Remembering Twlight

By Lowe Fantasy

"In the end, what's the greatest achievement of a single human soul? Leading a nation? Winning a war? Creating a masterpiece? Well, in truth, any one man can do any of those things; die, and then what? There will always be governments, wars, arts, all that whatnot. But you only get one chance to make one soul, one chance to become someone's world, and I believe to become the world itself is far greater than anything you could ever do on it."

-anonymous

Chapter 1

My world began at twilight. For a breath, or for eternity, I lay there on the sand as water lapped up my legs in tiny, chilly waves. The tinkling hush of a waterfall coaxed me to close my eyes, but something awful gaped open in my chest and made them hurt too much with tears to sleep. Ancient, moss covered tree branches hung over me like concerned nannies, whispering to each other in anxious rustlings. Only one bird called out, probably to bring in the little ones for the night.

Night…

The word found me arms and I sat up, preoccupied with the coming darkness. Things came in the dark. But things came in the light too, didn't they? Which meant, either way, I couldn't stay sitting here (without clothes, I then realized). It wasn't safe. Walls made one safe.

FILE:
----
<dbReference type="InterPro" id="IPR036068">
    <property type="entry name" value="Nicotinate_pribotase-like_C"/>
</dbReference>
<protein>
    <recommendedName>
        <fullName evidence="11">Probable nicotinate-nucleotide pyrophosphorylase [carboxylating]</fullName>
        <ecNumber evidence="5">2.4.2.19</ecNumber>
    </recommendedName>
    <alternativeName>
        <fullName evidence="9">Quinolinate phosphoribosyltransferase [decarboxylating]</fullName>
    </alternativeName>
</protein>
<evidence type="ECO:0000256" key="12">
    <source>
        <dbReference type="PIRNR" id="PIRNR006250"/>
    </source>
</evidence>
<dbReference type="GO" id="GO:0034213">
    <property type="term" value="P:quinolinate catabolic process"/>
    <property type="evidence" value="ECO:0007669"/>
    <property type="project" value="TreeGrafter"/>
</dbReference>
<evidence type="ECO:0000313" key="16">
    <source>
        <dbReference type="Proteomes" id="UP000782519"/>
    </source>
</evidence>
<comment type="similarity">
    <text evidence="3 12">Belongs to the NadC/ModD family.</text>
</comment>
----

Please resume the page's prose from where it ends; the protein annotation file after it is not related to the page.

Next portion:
Dripping sand, I stood on uncertain, stiff legs. They pushed the ground much too far away, and so pale…

"Goddesses!"

I flinched and flung my arms around myself, but there was just too much of me to cover. Luckily, the person standing in the gateway was a girl, not quite my height, with expressive grass green eyes. She had what looked to be a basket on her hip, of what, I didn't know.

Though she didn't look particularly dangerous, I fought the urge to recoil. A whisper in my mind told me it would never do to show an enemy, or anyone for that matter, fear.

"Who are you?" I asked.

I didn't like the smile she gave me: surprised and amused. "Shouldn't I be asking you that? What brings you all the way out here to take a bath?" She glanced around. "Did someone steal your clothes?"

I didn't know. But showing a lack of knowledge was just as bad as fear, so I cocked my chin up to show as much dignity as I could with my knees pinched together and my arms wrapped tight around my spilling breasts.

"Yeah. Stolen. So, if you have any ounce of charity, you'll throw me some cloth or something, or at least stop staring."

She sniffed. "That isn't the way you ask for help."

"What? Are you expecting 'please?' Please, then."

Still hinting at something like amusement, she closed the space between us and pulled out a white sheet from a basket I then learned had been filled with laundry. Without me asking, she helped to wrap and tie it into a makeshift toga that covered the necessities (as best as a white sheet could). As she did so, she told me her name was Ilia and, on my continued queries, said I was near a little hamlet called Ordon (not like that helped me much, as I didn't even know…)….

As she pulled away, I stared down at my hands: too pale, with long finger's like a spiders. Ugly hands. Stranger's hands.

The empty maw inside of me groaned and opened wide. I could feel myself slipping, my vision darkening.

Because I didn't know anything, and no one should have to survive such helplessness.